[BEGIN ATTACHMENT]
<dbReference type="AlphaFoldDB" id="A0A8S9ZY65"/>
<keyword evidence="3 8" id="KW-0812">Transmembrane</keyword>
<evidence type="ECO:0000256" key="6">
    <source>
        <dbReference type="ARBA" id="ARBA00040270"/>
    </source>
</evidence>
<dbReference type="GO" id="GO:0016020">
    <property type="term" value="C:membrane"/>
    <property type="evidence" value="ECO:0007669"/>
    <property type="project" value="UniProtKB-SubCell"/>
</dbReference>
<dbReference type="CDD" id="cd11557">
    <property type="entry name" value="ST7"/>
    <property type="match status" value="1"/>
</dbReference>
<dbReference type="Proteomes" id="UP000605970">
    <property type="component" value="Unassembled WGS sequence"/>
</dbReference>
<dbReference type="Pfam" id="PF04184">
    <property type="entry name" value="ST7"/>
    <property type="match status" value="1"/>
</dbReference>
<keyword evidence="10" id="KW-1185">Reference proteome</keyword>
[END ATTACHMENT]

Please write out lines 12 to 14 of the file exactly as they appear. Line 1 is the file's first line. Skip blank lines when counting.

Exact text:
</dbReference>
<dbReference type="CDD" id="cd11557">
    <property type="entry name" value="ST7"/>